On the other hand, there are times during Tennessee's hot and humid summers that wearing a jacket of any weight is out of the question, and my pants, while a comfortable fit, are not loose enough to accommodate bulging bags of dog yummies in the pockets. On those days I will stuff a few dry cookies in my pockets, but for serious training sessions and to teach classes, I put my bait bag to use. I have one of the early commercially-produced bait bags, and it suffers from the loose-clip syndrome; a bump of my arm or a dog's head, and it falls to the floor. I was delighted when Whole Dog Journal decided to review bait bags, giving me the opportunity to test several and pick the best to replace my antiquated one.

We evaluated five bags from three different companies. All were well constructed, with good quality materials. Each has different features, however, and your choice for Best Bait Bag will depend on your personal needs and preferences. Some of the differences include closure style (drawstring, Velcro, or hinged); material; size; attachment hardware, lining, color selection, and cost. So take the time to determine what features are important to you, and then go train and cut bait!

Our findings
We have several reasons to justify our selection of Legacy's Quick Draw Training Pouch as our top pick in bait bags. It's large enough to hold a good supply of treats. It is well constructed, and has a nice nylon inner lining that can be wiped clean easily. We like the attached belt - no way will this bait bag fall off. We do wish the belt were made of a slightly softer nylon.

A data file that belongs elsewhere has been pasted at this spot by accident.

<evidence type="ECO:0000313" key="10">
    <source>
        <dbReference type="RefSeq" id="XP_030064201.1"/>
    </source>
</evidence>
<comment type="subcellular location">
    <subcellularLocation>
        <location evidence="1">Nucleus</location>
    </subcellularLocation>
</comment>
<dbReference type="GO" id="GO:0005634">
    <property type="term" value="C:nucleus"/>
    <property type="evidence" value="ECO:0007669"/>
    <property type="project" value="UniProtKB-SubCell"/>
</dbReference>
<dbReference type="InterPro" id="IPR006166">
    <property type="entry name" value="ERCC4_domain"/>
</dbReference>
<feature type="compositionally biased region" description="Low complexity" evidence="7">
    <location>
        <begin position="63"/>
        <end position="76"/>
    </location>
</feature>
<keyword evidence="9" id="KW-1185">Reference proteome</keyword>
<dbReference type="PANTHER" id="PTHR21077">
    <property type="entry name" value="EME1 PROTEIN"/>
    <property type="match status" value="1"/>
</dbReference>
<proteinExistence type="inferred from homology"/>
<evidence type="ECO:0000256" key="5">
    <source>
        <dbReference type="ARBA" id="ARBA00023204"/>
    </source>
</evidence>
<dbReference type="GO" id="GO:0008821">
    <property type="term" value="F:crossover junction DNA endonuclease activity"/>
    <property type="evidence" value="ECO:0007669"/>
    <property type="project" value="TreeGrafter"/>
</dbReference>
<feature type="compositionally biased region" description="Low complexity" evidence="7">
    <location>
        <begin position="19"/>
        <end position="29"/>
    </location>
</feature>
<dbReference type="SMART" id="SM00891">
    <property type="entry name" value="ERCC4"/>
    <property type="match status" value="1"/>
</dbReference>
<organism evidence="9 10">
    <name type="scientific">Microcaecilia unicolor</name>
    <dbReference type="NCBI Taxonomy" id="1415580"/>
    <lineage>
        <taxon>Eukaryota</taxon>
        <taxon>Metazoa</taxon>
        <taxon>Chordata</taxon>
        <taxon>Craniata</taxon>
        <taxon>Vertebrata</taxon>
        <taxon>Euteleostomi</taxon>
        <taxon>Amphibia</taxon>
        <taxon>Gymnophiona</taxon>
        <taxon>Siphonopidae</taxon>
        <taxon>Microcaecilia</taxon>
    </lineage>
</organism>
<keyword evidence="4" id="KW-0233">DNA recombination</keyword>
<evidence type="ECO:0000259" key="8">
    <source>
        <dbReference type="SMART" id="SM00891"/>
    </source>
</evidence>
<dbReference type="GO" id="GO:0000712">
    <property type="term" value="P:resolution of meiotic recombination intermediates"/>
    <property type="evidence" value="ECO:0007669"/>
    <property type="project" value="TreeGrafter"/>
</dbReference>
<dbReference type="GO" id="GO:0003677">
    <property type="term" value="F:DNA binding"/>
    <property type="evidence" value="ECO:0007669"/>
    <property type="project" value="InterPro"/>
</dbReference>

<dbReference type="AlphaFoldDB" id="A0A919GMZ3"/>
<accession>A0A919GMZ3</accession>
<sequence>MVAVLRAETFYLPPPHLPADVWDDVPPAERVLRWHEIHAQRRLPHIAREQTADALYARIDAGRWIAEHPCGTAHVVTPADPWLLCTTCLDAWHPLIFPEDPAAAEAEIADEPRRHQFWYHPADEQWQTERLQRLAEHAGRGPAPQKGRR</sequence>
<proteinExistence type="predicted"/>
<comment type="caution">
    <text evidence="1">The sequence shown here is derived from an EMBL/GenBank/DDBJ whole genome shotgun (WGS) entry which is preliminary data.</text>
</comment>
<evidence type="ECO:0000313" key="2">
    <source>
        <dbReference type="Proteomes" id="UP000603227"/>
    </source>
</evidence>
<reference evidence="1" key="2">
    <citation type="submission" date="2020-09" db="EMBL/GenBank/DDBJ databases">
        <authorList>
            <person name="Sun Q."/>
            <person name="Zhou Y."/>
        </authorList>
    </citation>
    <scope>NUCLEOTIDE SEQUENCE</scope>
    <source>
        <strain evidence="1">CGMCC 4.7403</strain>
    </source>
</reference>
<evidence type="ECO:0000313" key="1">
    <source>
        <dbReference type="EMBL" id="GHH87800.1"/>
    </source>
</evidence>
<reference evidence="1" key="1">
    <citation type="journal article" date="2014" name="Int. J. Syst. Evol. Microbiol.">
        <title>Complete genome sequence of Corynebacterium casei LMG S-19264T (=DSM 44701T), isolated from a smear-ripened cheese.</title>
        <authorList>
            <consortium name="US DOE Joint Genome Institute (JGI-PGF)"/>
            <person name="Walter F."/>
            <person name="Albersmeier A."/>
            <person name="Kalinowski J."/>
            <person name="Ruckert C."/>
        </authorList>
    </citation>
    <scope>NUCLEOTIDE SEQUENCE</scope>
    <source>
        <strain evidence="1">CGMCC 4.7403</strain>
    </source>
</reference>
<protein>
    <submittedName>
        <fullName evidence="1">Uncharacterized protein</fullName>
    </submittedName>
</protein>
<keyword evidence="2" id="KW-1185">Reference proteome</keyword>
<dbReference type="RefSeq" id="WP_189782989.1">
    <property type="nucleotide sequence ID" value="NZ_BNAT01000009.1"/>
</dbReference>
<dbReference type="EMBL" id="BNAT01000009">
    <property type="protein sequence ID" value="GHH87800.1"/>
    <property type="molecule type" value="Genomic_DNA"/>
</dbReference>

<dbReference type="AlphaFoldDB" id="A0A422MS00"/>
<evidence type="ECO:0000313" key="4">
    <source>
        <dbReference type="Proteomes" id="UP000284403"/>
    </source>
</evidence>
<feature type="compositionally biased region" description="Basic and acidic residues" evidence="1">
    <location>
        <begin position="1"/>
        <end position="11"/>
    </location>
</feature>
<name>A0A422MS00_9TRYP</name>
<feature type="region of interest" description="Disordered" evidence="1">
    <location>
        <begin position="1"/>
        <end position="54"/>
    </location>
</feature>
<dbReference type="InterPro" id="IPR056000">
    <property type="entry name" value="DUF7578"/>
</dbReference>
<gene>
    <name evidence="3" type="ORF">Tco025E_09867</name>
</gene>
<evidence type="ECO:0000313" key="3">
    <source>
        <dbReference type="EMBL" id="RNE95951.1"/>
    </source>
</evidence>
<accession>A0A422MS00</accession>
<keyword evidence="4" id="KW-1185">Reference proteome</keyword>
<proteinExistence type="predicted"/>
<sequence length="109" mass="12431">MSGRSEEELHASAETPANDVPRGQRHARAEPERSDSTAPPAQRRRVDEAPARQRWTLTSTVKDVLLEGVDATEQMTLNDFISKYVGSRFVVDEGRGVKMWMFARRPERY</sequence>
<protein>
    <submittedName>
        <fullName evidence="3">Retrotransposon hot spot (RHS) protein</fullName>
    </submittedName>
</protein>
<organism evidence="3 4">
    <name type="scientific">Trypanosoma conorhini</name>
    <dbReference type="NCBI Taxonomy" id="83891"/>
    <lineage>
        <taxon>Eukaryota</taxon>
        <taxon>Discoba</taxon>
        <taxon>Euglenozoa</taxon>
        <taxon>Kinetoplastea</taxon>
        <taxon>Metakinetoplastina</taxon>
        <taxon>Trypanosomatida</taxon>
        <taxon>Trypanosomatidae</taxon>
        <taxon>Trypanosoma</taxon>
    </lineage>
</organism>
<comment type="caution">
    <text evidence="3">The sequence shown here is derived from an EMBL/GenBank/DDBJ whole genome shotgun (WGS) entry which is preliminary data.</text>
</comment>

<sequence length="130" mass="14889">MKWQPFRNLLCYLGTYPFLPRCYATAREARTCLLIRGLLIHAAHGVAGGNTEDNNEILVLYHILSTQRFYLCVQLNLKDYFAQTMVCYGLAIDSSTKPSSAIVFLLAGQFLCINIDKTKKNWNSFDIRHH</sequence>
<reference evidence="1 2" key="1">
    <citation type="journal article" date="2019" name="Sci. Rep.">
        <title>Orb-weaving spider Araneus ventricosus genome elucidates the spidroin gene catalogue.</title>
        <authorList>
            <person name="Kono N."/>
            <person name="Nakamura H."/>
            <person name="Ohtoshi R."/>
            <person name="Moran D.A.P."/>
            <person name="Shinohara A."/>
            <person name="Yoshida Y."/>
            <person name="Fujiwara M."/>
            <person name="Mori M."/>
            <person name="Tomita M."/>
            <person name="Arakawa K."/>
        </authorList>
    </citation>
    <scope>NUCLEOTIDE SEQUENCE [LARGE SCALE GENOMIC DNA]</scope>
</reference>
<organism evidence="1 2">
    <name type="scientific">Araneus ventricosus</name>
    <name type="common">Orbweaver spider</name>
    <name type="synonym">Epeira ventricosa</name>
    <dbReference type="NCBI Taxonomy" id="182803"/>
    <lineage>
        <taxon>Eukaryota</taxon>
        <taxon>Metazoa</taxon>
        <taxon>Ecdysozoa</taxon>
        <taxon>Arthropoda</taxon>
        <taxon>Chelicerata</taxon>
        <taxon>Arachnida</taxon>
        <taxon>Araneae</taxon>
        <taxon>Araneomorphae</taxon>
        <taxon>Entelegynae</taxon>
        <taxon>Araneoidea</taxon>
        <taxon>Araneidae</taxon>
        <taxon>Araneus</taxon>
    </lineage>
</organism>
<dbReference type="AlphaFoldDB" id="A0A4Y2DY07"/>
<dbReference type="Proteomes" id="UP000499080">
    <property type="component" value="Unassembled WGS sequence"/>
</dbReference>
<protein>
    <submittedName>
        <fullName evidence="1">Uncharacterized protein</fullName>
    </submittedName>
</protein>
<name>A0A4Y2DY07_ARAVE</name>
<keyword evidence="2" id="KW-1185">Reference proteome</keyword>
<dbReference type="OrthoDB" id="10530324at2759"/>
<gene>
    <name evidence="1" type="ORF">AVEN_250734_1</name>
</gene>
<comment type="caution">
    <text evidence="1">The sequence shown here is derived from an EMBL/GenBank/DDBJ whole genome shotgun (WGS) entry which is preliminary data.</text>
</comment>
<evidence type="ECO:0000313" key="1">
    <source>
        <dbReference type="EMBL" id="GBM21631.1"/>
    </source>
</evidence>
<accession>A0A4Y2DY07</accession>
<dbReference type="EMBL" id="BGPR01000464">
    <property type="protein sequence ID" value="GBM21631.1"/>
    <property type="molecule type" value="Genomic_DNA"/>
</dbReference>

But our absolute favorite feature is matched by none of the other bags: the metal French hinge sewn into the mouth of the bag to keep it open or snap it closed at a single touch. Since we usually hold a clicker, a leash, or both in one hand when training, we like a bait bag that can easily be accessed, opened, and closed with just one hand. The French hinge - the same kind used on many change purses - made this bag the easiest to open and close with just one hand. The maker recommends that the user keeps the hinge well-lubricated with an occasional touch of Vaseline.

The bag itself is made af a high quality washable nylon, and the inside is easily wiped clean with a damp sponge.

The Quick Draw Training Pouch does cost a few dollars more than the other bags, but we think it's worth it!

The Pro LineTracking/Training Bag is for anyone who is very serious about training. Its big advantage is its size. With two good-sized pouches and one humongous one, all with Velcro closures, there is plenty of room for you to carry treats, toys, a leash, your cell phone, a sandwich, and maybe more! This is a great advantage for people whose dogs grow bored of the same treat or toy; you can carry enough different reward items with you to keep any dog interested and engaged, even on a long walk.

We liked it so much we wanted to give it a 4 PAWS rating, except for one fairly glaring flaw - at its smallest adjustment, the waist belt is still way too big for many people - 44 inches at the smallest adjustment. That's good news for bigger people, but not thinner ones. We're not accomplished tailors by any stretch, but we like this product well enough that we will get out needle and thread and shorten the belt so we can use it.